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This article is part of the supplement: São Paulo Advanced School of Comparative Oncology: Abstracts

Open Access Poster presentation

Discovery of molecular determinants of response to targeted therapies in colorectal cancer using patient-derived xenografts (‘xenopatients’)

Francesco Sassi12*, Giorgia Migliardi12, Eugenia Zanella12, Francesco Galimi12, Francesca Cottino2, Andrea Bertotti12 and Livio Trusolino12

Author affiliations

1 Laboratory of Molecular Pharmacology, Institute for Cancer Research and Treatment (IRCC), 10060 Candiolo (Torino), Italy

2 Department of Oncological Sciences, University of Torino Medical School, Institute for Cancer Research and Treatment (IRCC), 10060 Candiolo (Torino), Italy

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Citation and License

BMC Proceedings 2013, 7(Suppl 2):P26  doi:10.1186/1753-6561-7-S2-P26


The electronic version of this article is the complete one and can be found online at: http://www.biomedcentral.com/1753-6561/7/S2/P26


Published:4 April 2013

© 2013 Sassi et al; licensee BioMed Central Ltd.

This is an Open Access article distributed under the terms of the Creative Commons Attribution License (http://creativecommons.org/licenses/by/2.0), which permits unrestricted use, distribution, and reproduction in any medium, provided the original work is properly cited.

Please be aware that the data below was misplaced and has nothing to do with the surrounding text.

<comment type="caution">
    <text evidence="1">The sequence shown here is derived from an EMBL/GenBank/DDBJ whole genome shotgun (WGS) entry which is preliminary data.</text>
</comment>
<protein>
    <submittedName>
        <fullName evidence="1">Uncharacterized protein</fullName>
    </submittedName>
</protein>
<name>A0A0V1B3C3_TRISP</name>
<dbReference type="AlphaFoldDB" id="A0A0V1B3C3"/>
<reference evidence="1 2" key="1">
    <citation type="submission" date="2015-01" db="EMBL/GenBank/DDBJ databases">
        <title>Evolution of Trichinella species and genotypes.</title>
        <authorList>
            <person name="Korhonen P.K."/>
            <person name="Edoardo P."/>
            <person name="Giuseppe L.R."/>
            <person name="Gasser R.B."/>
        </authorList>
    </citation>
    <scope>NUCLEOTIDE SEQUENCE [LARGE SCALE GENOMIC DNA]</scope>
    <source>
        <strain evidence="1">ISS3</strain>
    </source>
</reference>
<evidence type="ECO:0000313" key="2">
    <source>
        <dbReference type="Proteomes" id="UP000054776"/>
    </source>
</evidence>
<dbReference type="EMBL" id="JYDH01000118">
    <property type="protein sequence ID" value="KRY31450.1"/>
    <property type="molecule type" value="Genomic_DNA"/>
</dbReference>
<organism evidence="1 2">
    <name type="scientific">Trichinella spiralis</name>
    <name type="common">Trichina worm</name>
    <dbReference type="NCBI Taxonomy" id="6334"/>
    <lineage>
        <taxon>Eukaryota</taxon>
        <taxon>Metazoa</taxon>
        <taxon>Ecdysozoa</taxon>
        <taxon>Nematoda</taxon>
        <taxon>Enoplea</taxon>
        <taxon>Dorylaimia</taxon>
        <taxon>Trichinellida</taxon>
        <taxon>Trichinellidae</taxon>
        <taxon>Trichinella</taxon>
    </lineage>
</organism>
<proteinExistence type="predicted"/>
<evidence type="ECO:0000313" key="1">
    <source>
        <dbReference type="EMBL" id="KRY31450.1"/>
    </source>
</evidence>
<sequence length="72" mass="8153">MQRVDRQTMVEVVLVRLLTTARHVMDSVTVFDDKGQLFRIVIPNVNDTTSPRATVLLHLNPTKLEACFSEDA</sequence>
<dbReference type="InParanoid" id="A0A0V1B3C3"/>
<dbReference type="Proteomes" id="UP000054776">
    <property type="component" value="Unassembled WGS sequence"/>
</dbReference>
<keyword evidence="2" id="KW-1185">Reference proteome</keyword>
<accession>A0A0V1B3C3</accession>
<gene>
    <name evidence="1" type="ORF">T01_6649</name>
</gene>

Background

Only a fraction of patients with metastatic colorectal cancer (mCRC) receive clinical benefit from therapy with anti-epidermal growth factor receptor (EGFR) antibodies. Gene mutations along the Ras pathway (KRAS, NRAS, BRAF, PIK3CA) correlate with poor response to anti-EGFR antibodies.

Patients and methods

By implantation and serial propagation in NOD/SCID mice, we produced large xenograft cohorts from 85 patient-derived mCRC samples ("xenopatients").

Results

Xenopatients retained the histological and genomic features of the original counterparts, responded to the anti-EGFR antibody cetuximab similarly to clinical observations, and could be prospectively stratified as responders or nonresponders based on predictive biomarkers. Genotype-response correlations indicated HER2 amplification specifically in a subset of cetuximab-resistant, KRAS/NRAS/BRAF/PIK3CA wild-type cases. In this subset, combined HER2/EGFR inhibition induced long-lasting tumor regression. We also assessed the effects of MEK and PI3K/mTor inhibitors (AZD6244 and BEZ235 respectively) in 40 specimens harboring KRAS/ NRAS/BRAF/PIK3CA mutations. Cotreatment of xenografts with AZD6244+BEZ235 induced disease stabilization in the majority of cases (70%) but did not lead to tumor regression. Monotherapy was less effective, with BEZ235 displaying higher activity than AZD6244. Triple therapy with cetuximab provided further advantage. The extent of disease control declined upon prolonged treatment.

Conclusions

Our preclinical platform prospectively recapitulated biomarker-based case stratification and was instrumental in identifying HER2 as a predictor of resistance to cetuximab and of response to combination therapies against HER2 and EGFR. The prevalent growth-suppressive effects produced by MEK and PI3K/mTOR inhibition suggest that this strategy may retard disease progression in KRAS-mutant mCRC patients.

Financial support

AIRC, Associazione Italiana per la Ricerca sul Cancro; FPRC, Fondazione Piemontese per la Ricerca sul Cancro.